Now, combined with fellow Thibs transplant Taj Gibson, similarly defensive-minded, Butler has become a mentor for the younger players, specifically Andrew Wiggins and Karl-Anthony Towns. As a result, the talented duo have now started to blossom into the potential they always had.
Towns in particular has improved his all-around game, even in the face of lowered scoring opportunities, or perhaps because of them. His defense in particular has been steadily improving, in spite of last year, where he seemed clueless on the less glamorous side of the court.
He is starting to use his athleticism to keep up with smaller players trying to take him out to the perimeter, and using his size and length to contest any jumpshot with relative ease.
Despite his stance being completely flat-footed and turning his hips far too often, he is still able to keep up with Chris Paul for almost an entire possession, forcing the airball on the expiring shot clock. If he can start applying proper technique and start toughening up, he'll be the kind of defender that whole schemes are made to avoid.
In the present though, Towns struggles to use proper technique, and compensates with athleticism, which can be problematic when he faces against more athletic guards, as they'll be able to exploit him easily. It isn't like he is a rookie either, so this problem is evidently deeper than simply not knowing how to go into a proper defensive stance.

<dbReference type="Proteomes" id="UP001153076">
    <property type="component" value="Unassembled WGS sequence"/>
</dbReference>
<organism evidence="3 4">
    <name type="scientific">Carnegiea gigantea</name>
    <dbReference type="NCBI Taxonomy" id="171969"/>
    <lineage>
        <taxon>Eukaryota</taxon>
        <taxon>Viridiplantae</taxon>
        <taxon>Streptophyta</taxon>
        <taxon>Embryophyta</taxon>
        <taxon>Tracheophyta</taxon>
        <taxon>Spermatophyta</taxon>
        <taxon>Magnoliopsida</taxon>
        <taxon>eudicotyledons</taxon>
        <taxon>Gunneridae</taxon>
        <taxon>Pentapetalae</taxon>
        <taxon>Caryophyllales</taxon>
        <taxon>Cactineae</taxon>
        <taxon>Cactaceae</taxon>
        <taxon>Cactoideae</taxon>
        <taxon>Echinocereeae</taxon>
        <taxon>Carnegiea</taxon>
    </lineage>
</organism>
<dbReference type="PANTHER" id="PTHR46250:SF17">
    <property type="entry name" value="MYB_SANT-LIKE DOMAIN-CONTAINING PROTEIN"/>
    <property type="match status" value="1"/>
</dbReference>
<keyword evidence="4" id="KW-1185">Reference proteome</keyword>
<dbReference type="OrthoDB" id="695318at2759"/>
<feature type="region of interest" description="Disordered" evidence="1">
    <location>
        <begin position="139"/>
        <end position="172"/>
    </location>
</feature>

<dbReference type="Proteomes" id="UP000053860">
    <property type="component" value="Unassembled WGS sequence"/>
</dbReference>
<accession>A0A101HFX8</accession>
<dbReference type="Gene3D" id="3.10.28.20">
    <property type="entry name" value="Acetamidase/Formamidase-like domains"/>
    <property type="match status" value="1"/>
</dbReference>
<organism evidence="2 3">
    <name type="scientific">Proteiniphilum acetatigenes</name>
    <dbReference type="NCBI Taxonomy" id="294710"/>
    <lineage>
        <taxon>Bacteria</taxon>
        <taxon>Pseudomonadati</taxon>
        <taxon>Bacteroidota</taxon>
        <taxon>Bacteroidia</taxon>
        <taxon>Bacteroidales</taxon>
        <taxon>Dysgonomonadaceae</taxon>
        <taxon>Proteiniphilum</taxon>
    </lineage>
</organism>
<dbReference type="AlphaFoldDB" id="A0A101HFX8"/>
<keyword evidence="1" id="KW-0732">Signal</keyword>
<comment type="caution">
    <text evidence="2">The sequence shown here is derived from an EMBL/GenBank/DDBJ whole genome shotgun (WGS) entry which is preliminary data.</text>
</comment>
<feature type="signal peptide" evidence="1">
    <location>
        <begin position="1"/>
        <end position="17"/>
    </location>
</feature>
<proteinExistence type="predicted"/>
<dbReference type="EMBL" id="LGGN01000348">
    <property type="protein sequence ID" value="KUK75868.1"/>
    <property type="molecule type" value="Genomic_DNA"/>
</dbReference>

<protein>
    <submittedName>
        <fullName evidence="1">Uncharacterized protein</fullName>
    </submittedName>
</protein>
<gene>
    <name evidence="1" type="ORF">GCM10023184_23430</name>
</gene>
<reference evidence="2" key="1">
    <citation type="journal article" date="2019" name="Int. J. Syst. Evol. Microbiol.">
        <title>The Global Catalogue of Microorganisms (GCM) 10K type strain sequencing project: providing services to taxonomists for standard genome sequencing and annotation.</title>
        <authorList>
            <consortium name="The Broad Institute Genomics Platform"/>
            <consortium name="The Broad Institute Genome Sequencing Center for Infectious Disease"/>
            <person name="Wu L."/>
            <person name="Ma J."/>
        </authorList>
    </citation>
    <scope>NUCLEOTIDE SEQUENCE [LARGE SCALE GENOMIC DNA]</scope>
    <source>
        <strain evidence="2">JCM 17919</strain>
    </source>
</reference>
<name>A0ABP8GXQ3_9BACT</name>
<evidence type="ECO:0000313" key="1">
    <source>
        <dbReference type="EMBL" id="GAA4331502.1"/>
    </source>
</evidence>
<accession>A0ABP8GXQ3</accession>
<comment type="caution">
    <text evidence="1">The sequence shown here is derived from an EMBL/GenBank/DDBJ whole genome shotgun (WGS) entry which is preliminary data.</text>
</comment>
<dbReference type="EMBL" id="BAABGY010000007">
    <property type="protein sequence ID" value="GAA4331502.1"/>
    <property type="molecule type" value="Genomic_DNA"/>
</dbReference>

However, in more typical big man defense, he struggles much more. Down low, he is barred from utilizing his quickness for the most part, and doesn't have the technique to back it up either. Not only that, but he also doesn't have the strength required to hold his ground against opposing bigs. As such, he gets completely torched in the low post.
While the post game has declined in the modern NBA, his weakness down low may cause certain teams to base their whole gameplan around exploiting his weakness, especially if they have a talented post player like Joel Embiid or LaMarcus Aldridge. As such, he needs to either bulk up to avoid getting bodied on the inside, or make a concerted effort to deny the ball from getting down low in the first place.